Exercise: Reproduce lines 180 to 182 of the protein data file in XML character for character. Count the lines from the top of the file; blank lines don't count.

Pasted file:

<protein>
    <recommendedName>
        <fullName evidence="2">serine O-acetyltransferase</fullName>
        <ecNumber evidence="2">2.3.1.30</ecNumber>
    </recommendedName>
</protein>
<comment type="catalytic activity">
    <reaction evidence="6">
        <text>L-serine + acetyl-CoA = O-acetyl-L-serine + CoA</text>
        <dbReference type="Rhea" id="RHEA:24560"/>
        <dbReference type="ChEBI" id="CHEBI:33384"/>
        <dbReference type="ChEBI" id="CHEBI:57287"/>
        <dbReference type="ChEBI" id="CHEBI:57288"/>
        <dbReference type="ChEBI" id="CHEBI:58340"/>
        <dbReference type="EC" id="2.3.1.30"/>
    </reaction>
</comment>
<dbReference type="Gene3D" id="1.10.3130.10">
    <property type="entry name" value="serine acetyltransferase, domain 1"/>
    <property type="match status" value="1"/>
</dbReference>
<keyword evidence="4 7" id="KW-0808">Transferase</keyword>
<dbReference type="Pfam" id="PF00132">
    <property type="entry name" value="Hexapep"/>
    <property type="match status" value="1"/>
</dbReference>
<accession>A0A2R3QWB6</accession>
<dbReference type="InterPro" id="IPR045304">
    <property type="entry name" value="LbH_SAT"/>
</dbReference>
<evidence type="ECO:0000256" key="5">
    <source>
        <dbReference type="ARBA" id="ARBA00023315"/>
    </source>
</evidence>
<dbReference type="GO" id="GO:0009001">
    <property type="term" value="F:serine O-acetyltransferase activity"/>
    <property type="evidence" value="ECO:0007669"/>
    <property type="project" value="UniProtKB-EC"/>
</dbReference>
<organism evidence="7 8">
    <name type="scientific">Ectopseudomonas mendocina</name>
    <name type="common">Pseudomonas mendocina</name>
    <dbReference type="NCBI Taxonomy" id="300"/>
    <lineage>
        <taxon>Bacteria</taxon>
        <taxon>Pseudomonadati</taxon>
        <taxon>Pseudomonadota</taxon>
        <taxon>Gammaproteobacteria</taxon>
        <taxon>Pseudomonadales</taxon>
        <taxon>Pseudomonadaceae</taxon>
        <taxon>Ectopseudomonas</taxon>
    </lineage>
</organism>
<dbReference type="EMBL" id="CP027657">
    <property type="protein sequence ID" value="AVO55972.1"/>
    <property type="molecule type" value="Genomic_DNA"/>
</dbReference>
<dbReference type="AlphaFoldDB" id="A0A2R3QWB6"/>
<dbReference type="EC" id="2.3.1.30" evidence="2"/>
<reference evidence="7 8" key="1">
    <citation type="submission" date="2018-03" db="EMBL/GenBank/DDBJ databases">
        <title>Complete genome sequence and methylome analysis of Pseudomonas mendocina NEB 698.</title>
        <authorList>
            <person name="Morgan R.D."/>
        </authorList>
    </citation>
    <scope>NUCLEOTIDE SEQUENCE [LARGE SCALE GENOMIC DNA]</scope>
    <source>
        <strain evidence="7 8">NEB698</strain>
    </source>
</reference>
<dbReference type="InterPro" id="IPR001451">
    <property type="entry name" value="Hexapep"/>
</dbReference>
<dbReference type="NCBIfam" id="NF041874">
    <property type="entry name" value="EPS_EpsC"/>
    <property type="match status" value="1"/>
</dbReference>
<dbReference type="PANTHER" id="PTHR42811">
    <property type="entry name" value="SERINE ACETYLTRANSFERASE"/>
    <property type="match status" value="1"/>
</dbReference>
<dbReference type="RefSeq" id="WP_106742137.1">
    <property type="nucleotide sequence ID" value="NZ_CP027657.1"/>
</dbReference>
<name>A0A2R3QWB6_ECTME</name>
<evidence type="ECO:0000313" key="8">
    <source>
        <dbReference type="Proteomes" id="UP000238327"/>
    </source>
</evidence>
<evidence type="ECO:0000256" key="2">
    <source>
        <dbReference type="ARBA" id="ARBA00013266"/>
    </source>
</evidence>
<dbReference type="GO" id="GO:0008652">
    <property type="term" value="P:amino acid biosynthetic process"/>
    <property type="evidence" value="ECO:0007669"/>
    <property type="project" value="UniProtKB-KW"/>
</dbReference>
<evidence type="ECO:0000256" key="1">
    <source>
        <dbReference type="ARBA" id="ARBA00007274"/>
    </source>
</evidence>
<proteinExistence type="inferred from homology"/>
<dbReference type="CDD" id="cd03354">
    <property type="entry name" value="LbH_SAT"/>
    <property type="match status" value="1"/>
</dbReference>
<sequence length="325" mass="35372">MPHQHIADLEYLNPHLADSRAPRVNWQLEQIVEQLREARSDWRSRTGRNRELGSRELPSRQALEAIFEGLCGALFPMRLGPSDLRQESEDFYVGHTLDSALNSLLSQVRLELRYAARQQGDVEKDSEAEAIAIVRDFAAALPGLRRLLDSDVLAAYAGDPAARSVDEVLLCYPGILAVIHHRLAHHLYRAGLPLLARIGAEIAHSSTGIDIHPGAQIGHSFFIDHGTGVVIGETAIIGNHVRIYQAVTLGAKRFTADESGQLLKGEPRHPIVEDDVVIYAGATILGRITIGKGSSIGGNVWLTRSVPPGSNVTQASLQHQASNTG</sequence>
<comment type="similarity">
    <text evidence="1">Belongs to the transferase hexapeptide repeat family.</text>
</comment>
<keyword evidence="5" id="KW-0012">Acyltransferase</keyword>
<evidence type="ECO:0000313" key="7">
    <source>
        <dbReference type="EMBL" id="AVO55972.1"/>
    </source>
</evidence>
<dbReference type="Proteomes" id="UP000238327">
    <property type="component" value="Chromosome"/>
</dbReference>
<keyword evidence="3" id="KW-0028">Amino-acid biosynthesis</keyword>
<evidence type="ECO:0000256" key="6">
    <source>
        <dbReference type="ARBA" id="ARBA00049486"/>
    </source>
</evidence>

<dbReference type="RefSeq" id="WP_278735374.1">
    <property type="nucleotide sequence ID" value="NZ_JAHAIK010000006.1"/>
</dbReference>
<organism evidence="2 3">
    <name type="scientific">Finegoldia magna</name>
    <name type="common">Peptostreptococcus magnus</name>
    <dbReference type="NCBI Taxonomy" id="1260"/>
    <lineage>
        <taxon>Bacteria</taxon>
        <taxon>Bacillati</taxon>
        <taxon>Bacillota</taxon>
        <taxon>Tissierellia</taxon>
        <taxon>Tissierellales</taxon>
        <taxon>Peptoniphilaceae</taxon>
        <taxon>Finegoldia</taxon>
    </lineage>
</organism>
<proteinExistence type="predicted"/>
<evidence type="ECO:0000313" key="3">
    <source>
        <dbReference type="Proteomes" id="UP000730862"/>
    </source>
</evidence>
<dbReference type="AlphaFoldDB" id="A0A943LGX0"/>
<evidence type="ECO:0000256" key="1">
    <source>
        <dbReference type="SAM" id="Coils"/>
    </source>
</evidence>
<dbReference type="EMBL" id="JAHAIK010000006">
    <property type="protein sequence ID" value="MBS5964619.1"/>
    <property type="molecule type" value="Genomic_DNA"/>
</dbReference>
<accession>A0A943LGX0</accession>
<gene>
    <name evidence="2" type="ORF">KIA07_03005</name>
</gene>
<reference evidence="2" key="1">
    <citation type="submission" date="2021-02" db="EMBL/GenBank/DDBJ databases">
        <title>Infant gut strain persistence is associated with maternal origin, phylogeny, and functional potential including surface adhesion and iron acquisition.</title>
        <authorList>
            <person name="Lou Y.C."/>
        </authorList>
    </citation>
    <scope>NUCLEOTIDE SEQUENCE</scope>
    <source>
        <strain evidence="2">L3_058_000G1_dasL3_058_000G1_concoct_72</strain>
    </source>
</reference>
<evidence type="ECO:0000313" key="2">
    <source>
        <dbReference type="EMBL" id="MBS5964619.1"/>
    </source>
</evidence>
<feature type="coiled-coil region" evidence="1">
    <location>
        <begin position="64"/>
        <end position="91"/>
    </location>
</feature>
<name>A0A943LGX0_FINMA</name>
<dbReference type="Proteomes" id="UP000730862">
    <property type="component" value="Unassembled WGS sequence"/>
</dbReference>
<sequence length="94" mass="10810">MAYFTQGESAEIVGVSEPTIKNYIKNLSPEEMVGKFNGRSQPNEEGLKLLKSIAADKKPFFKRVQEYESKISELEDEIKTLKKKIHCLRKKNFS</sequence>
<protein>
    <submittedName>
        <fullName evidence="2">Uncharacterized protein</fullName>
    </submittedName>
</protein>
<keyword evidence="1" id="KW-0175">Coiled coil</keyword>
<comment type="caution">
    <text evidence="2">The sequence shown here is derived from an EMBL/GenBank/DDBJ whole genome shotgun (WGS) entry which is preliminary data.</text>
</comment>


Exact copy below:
</reference>
<evidence type="ECO:0000313" key="2">
    <source>